Chasing preindustrial aerosols at Izaña, Tenerife

Since the end of March, a group of scientists from INAR have been investigating trace gases, aerosols and new particle formation in Izaña, Tenerife. The clean air of such environment makes Izaña a perfect site to study preindustrial atmosphere conditions.

Since the end of March, a group of scientists from Helsinki University is in charge of the Chasing preindustrial aerosols campaign at the Izaña Atmospheric Observatory (IZO; 2373 m a.s.l.), which is located on the island of Tenerife, Canary Islands, Spain.

The aim of this campaign is to understand the gas precursors responsible for new particle formation (NPF) process in pristine environment.  IZO station is far away from any significant industrial activities and so free of local anthropogenic influences. The clean air and pristine skies offer excellent conditions for in-situ measurements of trace gases, aerosols and pristine NPF observations.

A suite of instrumentations have been installed and handled by Federico Bianchi, Wei Huang, Jiali Shen, Diego Aliaga, Myriam Agró and Magdalena Okuljar. A Vocus-PTR-TOF was used to measure VOC (volatile organic compounds) and oxidation products of DMS (dimethyl sulphide). An APi-TOF equipped with a MION inlet was used to detect ion clusters (using API mode), less oxygenated VOC (using Br- as the reagent ion), and sulphuric acid (H2SO4) and more oxygenated VOC (including highly oxygenated organic molecules, HOM; using NO3– as the reagent ion). A NAIS and a PSM was deployed for number concentration and size distribution of atmospheric ions and neutral particles with a mobility diameter of 0.8-42 nm and number concentration of particle with a mobilitiy diameter of 1.25-2.5 nm, respectively.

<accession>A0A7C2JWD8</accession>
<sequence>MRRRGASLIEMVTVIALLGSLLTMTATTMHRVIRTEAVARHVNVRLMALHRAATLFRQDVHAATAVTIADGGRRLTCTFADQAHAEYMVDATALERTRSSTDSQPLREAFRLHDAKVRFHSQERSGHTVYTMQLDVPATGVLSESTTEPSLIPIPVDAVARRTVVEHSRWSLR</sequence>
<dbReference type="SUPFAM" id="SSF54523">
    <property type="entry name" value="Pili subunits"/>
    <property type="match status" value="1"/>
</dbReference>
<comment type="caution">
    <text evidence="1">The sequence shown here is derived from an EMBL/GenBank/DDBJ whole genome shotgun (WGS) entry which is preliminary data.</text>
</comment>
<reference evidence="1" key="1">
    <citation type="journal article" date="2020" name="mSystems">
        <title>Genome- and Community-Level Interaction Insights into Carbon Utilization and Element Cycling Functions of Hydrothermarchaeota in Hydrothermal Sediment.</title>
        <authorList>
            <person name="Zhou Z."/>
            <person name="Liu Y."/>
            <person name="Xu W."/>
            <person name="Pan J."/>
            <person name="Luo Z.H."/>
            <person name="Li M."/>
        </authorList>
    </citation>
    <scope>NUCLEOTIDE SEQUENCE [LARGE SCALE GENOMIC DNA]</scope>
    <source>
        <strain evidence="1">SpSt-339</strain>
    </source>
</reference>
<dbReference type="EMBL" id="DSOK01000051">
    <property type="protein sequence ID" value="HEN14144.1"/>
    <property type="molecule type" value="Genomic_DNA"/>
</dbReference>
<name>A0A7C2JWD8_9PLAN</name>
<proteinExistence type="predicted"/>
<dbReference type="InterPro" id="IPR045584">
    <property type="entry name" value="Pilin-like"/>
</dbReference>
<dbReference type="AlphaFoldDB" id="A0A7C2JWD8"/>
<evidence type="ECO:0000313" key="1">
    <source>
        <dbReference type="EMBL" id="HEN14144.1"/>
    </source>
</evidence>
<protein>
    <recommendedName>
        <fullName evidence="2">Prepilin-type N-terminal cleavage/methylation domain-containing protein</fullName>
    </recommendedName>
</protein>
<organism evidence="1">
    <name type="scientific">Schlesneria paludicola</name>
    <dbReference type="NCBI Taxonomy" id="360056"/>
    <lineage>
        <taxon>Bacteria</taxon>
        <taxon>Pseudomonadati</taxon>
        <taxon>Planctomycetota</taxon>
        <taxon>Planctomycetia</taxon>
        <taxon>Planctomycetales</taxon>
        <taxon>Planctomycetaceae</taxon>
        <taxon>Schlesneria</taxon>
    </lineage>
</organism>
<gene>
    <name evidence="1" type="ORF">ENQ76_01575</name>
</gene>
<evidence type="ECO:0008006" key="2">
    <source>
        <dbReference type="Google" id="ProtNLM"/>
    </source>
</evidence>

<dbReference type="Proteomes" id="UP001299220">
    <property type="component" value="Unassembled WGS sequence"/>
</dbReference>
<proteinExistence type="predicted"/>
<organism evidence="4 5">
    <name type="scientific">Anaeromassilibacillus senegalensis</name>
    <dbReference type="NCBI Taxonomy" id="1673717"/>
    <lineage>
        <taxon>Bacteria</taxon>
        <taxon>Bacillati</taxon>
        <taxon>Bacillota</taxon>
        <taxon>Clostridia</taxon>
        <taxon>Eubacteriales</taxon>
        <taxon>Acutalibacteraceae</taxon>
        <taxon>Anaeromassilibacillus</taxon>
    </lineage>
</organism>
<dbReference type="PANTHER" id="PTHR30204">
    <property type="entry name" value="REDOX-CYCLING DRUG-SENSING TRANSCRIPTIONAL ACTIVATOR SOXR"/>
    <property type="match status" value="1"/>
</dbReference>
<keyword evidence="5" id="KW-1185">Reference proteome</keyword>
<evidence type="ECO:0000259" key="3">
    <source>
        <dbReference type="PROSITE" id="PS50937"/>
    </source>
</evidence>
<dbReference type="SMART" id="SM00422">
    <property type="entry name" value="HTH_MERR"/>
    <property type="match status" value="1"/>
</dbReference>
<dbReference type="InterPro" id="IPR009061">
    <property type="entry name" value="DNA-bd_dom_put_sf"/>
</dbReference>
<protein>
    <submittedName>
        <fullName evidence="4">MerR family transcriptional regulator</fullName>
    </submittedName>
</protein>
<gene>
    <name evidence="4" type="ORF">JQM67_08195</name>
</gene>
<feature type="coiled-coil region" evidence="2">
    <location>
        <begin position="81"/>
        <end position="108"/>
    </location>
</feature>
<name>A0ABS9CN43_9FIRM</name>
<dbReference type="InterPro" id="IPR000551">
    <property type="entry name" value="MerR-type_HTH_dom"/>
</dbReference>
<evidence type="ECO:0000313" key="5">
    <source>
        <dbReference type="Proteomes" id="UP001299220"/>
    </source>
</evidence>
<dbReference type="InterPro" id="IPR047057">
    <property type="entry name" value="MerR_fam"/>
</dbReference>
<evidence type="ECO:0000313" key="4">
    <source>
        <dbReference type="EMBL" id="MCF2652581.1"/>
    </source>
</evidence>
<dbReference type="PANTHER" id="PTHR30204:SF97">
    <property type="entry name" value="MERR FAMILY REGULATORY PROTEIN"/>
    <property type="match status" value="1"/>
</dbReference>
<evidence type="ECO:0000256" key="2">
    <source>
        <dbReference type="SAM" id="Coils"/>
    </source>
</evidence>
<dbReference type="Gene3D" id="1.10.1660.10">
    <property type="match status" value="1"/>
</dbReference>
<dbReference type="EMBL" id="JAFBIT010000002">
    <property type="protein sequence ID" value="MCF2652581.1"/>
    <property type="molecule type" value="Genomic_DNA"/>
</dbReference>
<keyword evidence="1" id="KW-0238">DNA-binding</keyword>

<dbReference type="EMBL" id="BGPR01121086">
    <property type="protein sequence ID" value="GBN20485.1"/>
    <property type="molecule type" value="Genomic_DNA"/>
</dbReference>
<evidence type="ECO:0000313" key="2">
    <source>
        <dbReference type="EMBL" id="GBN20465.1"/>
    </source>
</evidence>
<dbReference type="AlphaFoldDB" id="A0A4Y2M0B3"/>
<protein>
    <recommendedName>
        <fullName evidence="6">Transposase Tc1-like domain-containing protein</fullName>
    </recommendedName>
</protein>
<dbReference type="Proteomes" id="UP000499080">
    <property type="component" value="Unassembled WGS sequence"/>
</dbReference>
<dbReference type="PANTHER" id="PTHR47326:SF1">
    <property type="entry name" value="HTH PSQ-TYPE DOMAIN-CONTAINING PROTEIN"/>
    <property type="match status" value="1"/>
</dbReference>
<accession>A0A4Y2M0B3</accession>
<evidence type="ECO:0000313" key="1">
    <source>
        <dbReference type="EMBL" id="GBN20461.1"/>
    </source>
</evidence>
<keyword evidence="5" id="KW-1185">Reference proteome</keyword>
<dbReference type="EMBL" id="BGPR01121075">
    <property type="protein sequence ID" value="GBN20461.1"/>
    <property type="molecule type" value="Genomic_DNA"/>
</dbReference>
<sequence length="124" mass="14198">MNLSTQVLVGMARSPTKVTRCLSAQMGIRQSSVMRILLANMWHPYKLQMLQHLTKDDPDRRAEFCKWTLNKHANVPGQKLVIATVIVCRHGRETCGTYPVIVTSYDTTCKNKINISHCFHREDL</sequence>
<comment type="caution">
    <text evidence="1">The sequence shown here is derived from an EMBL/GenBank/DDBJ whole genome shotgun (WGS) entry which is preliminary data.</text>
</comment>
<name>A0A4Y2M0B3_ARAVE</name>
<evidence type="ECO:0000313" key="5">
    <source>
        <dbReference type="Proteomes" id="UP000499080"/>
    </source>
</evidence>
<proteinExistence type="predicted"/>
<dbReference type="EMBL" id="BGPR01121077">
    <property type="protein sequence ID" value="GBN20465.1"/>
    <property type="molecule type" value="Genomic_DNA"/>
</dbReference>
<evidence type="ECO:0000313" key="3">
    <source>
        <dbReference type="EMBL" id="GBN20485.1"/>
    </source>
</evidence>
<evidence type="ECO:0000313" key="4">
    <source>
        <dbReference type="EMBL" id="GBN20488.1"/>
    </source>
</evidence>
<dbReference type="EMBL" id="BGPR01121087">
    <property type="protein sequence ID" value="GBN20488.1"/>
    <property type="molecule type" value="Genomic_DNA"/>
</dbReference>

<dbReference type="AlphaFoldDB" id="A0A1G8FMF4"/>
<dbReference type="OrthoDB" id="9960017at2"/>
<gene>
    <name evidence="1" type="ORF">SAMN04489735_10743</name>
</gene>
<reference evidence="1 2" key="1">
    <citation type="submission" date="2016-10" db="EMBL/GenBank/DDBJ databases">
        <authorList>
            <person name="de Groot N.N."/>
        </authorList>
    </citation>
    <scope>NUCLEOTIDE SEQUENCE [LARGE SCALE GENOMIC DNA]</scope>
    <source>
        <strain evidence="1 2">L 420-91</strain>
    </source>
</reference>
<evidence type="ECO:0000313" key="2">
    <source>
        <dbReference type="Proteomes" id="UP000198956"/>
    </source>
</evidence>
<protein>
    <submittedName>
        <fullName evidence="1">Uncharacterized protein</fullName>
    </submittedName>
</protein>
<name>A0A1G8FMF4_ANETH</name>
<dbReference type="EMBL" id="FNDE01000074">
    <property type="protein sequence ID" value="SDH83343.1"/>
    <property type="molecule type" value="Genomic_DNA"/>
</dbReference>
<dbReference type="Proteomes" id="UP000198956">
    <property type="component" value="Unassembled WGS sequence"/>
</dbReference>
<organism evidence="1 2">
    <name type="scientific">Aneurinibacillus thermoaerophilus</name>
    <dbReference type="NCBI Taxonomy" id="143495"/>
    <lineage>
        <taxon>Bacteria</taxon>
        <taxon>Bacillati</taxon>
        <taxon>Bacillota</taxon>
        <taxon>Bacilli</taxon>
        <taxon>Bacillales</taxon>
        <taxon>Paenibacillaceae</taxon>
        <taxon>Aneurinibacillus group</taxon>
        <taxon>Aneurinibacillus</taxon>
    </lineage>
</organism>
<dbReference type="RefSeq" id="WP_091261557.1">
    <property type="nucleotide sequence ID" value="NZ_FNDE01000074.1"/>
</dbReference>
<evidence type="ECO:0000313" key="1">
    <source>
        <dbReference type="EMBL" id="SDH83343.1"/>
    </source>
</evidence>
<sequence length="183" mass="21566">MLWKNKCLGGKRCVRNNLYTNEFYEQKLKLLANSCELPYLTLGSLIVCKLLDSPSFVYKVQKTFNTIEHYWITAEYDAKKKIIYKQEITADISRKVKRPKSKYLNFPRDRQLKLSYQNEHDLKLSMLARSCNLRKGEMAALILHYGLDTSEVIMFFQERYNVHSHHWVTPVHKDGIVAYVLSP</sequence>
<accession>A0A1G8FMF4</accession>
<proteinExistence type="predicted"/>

With the above mentioned instrumentation installed at this pristine site from us, together with the instrumentation already at IZO including trace gas sensors (e.g., SO2, O3, and NOx), particle number and size distribution and black carbon measurements (e.g., CPC, SMPS, APS, and Aethalometer), we would like to answer the following scientific questions.

  1. What is the mechanism driving NPF there?
  2. What are the concentrations of gas precursors forming clusters (H2SO4, HOMs, oxidation products of DMS)?
  3. What is the chemical composition of clusters at Izaña and which compounds drive their growth to larger sizes?

The campaign is a TNA (TransNational Access) Observation campaign, under the umbrella of the ATMO-ACCESS project (Sustainable Access to Atmospheric Research Facilities, more info, supported by the H2020 European Research Council (grant no. 850614, 101008004).

Many thanks to the ISAF (Izaña Subtropical Access Facility), as an infrastructure that offers TNA-Observation and TNA-Calibration, who gives a lot of support on practicalities (such help on customs management, accommodation, meteorological warnings to severe weather, etc.) and scientific-technical support, as auxiliary data from their own programmes (trace gases, aerosols, radiation, meteorology, etc.). The IARC aerosol group, led from the head of the programme, África Barreto, and with the support of the other IARC staff, have been helping on instrument installations and other requirements from our side.